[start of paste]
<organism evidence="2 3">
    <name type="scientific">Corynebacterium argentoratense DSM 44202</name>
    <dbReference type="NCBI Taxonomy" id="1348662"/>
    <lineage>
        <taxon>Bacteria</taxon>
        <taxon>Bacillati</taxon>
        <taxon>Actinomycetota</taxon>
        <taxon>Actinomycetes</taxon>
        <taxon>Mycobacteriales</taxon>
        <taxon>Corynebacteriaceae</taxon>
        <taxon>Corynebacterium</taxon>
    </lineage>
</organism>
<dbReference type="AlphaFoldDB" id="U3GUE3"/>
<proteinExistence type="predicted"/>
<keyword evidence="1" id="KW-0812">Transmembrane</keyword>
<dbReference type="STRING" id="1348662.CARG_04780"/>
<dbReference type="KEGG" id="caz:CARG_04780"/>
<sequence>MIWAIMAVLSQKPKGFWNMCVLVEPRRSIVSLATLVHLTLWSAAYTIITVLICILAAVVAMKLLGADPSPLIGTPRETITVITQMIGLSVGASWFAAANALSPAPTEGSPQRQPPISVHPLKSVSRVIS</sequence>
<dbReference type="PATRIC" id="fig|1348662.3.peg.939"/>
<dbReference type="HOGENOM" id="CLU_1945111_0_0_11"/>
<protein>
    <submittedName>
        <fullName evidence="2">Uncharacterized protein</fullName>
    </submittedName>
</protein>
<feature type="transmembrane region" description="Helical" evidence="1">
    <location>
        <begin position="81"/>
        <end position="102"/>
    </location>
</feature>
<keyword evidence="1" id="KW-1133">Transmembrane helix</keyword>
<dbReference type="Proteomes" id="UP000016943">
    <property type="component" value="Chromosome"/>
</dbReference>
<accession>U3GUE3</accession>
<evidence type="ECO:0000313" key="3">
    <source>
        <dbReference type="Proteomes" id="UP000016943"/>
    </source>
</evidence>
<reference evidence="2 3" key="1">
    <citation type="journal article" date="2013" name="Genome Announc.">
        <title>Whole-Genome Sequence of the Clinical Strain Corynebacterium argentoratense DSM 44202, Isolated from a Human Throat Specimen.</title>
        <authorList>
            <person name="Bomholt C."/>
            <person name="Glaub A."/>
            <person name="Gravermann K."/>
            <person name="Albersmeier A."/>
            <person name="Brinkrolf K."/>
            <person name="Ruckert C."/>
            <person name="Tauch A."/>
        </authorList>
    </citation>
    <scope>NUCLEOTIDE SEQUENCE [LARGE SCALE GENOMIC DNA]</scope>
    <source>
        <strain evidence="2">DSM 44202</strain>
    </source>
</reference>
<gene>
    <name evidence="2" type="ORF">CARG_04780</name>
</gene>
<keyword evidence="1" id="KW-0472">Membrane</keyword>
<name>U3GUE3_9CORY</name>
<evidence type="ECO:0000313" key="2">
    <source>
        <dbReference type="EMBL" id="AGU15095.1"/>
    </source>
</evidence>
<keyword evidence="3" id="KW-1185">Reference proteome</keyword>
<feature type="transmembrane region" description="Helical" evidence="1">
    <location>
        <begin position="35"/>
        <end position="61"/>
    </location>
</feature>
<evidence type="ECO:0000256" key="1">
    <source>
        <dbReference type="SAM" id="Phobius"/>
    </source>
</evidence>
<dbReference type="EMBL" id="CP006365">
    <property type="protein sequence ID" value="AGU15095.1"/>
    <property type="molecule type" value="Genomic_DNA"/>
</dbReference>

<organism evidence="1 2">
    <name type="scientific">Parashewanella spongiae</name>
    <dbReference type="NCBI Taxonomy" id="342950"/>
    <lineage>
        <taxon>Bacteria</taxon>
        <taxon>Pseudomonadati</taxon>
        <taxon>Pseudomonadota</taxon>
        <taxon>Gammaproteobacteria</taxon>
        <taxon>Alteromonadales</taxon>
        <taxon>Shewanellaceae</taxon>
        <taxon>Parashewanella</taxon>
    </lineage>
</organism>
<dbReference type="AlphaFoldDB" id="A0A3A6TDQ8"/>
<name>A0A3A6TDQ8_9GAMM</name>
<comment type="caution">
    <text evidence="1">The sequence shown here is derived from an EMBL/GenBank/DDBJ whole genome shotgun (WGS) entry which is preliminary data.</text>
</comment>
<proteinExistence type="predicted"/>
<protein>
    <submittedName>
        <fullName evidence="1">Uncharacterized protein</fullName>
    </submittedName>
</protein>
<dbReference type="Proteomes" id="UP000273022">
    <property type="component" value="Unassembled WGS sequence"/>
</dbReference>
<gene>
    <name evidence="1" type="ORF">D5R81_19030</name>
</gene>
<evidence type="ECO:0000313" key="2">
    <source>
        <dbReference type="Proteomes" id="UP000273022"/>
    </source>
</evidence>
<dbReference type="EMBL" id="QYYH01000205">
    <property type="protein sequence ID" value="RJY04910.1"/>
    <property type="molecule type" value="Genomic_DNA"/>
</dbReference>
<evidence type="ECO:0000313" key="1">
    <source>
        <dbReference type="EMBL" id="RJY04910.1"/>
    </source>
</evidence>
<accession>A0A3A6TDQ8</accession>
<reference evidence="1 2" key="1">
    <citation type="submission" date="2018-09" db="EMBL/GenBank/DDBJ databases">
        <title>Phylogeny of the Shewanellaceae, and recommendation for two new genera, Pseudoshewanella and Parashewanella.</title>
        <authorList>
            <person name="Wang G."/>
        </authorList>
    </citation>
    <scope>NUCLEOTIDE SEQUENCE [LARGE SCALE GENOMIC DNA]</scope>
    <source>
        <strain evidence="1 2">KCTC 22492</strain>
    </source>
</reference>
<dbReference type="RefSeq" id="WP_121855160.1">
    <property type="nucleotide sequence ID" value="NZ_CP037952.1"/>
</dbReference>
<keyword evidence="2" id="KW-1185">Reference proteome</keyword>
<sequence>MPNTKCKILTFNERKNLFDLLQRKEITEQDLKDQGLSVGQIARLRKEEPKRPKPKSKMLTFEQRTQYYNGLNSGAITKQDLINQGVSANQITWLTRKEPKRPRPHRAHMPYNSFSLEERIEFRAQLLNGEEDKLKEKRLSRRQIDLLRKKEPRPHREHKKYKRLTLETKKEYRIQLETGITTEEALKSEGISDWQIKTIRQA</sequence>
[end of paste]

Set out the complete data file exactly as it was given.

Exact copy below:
<organism evidence="2 3">
    <name type="scientific">Corynebacterium argentoratense DSM 44202</name>
    <dbReference type="NCBI Taxonomy" id="1348662"/>
    <lineage>
        <taxon>Bacteria</taxon>
        <taxon>Bacillati</taxon>
        <taxon>Actinomycetota</taxon>
        <taxon>Actinomycetes</taxon>
        <taxon>Mycobacteriales</taxon>
        <taxon>Corynebacteriaceae</taxon>
        <taxon>Corynebacterium</taxon>
    </lineage>
</organism>
<dbReference type="AlphaFoldDB" id="U3GUE3"/>
<proteinExistence type="predicted"/>
<keyword evidence="1" id="KW-0812">Transmembrane</keyword>
<dbReference type="STRING" id="1348662.CARG_04780"/>
<dbReference type="KEGG" id="caz:CARG_04780"/>
<sequence>MIWAIMAVLSQKPKGFWNMCVLVEPRRSIVSLATLVHLTLWSAAYTIITVLICILAAVVAMKLLGADPSPLIGTPRETITVITQMIGLSVGASWFAAANALSPAPTEGSPQRQPPISVHPLKSVSRVIS</sequence>
<dbReference type="PATRIC" id="fig|1348662.3.peg.939"/>
<dbReference type="HOGENOM" id="CLU_1945111_0_0_11"/>
<protein>
    <submittedName>
        <fullName evidence="2">Uncharacterized protein</fullName>
    </submittedName>
</protein>
<feature type="transmembrane region" description="Helical" evidence="1">
    <location>
        <begin position="81"/>
        <end position="102"/>
    </location>
</feature>
<keyword evidence="1" id="KW-1133">Transmembrane helix</keyword>
<dbReference type="Proteomes" id="UP000016943">
    <property type="component" value="Chromosome"/>
</dbReference>
<accession>U3GUE3</accession>
<evidence type="ECO:0000313" key="3">
    <source>
        <dbReference type="Proteomes" id="UP000016943"/>
    </source>
</evidence>
<reference evidence="2 3" key="1">
    <citation type="journal article" date="2013" name="Genome Announc.">
        <title>Whole-Genome Sequence of the Clinical Strain Corynebacterium argentoratense DSM 44202, Isolated from a Human Throat Specimen.</title>
        <authorList>
            <person name="Bomholt C."/>
            <person name="Glaub A."/>
            <person name="Gravermann K."/>
            <person name="Albersmeier A."/>
            <person name="Brinkrolf K."/>
            <person name="Ruckert C."/>
            <person name="Tauch A."/>
        </authorList>
    </citation>
    <scope>NUCLEOTIDE SEQUENCE [LARGE SCALE GENOMIC DNA]</scope>
    <source>
        <strain evidence="2">DSM 44202</strain>
    </source>
</reference>
<gene>
    <name evidence="2" type="ORF">CARG_04780</name>
</gene>
<keyword evidence="1" id="KW-0472">Membrane</keyword>
<name>U3GUE3_9CORY</name>
<evidence type="ECO:0000313" key="2">
    <source>
        <dbReference type="EMBL" id="AGU15095.1"/>
    </source>
</evidence>
<keyword evidence="3" id="KW-1185">Reference proteome</keyword>
<feature type="transmembrane region" description="Helical" evidence="1">
    <location>
        <begin position="35"/>
        <end position="61"/>
    </location>
</feature>
<evidence type="ECO:0000256" key="1">
    <source>
        <dbReference type="SAM" id="Phobius"/>
    </source>
</evidence>
<dbReference type="EMBL" id="CP006365">
    <property type="protein sequence ID" value="AGU15095.1"/>
    <property type="molecule type" value="Genomic_DNA"/>
</dbReference>

<organism evidence="1 2">
    <name type="scientific">Parashewanella spongiae</name>
    <dbReference type="NCBI Taxonomy" id="342950"/>
    <lineage>
        <taxon>Bacteria</taxon>
        <taxon>Pseudomonadati</taxon>
        <taxon>Pseudomonadota</taxon>
        <taxon>Gammaproteobacteria</taxon>
        <taxon>Alteromonadales</taxon>
        <taxon>Shewanellaceae</taxon>
        <taxon>Parashewanella</taxon>
    </lineage>
</organism>
<dbReference type="AlphaFoldDB" id="A0A3A6TDQ8"/>
<name>A0A3A6TDQ8_9GAMM</name>
<comment type="caution">
    <text evidence="1">The sequence shown here is derived from an EMBL/GenBank/DDBJ whole genome shotgun (WGS) entry which is preliminary data.</text>
</comment>
<proteinExistence type="predicted"/>
<protein>
    <submittedName>
        <fullName evidence="1">Uncharacterized protein</fullName>
    </submittedName>
</protein>
<dbReference type="Proteomes" id="UP000273022">
    <property type="component" value="Unassembled WGS sequence"/>
</dbReference>
<gene>
    <name evidence="1" type="ORF">D5R81_19030</name>
</gene>
<evidence type="ECO:0000313" key="2">
    <source>
        <dbReference type="Proteomes" id="UP000273022"/>
    </source>
</evidence>
<dbReference type="EMBL" id="QYYH01000205">
    <property type="protein sequence ID" value="RJY04910.1"/>
    <property type="molecule type" value="Genomic_DNA"/>
</dbReference>
<evidence type="ECO:0000313" key="1">
    <source>
        <dbReference type="EMBL" id="RJY04910.1"/>
    </source>
</evidence>
<accession>A0A3A6TDQ8</accession>
<reference evidence="1 2" key="1">
    <citation type="submission" date="2018-09" db="EMBL/GenBank/DDBJ databases">
        <title>Phylogeny of the Shewanellaceae, and recommendation for two new genera, Pseudoshewanella and Parashewanella.</title>
        <authorList>
            <person name="Wang G."/>
        </authorList>
    </citation>
    <scope>NUCLEOTIDE SEQUENCE [LARGE SCALE GENOMIC DNA]</scope>
    <source>
        <strain evidence="1 2">KCTC 22492</strain>
    </source>
</reference>
<dbReference type="RefSeq" id="WP_121855160.1">
    <property type="nucleotide sequence ID" value="NZ_CP037952.1"/>
</dbReference>
<keyword evidence="2" id="KW-1185">Reference proteome</keyword>
<sequence>MPNTKCKILTFNERKNLFDLLQRKEITEQDLKDQGLSVGQIARLRKEEPKRPKPKSKMLTFEQRTQYYNGLNSGAITKQDLINQGVSANQITWLTRKEPKRPRPHRAHMPYNSFSLEERIEFRAQLLNGEEDKLKEKRLSRRQIDLLRKKEPRPHREHKKYKRLTLETKKEYRIQLETGITTEEALKSEGISDWQIKTIRQA</sequence>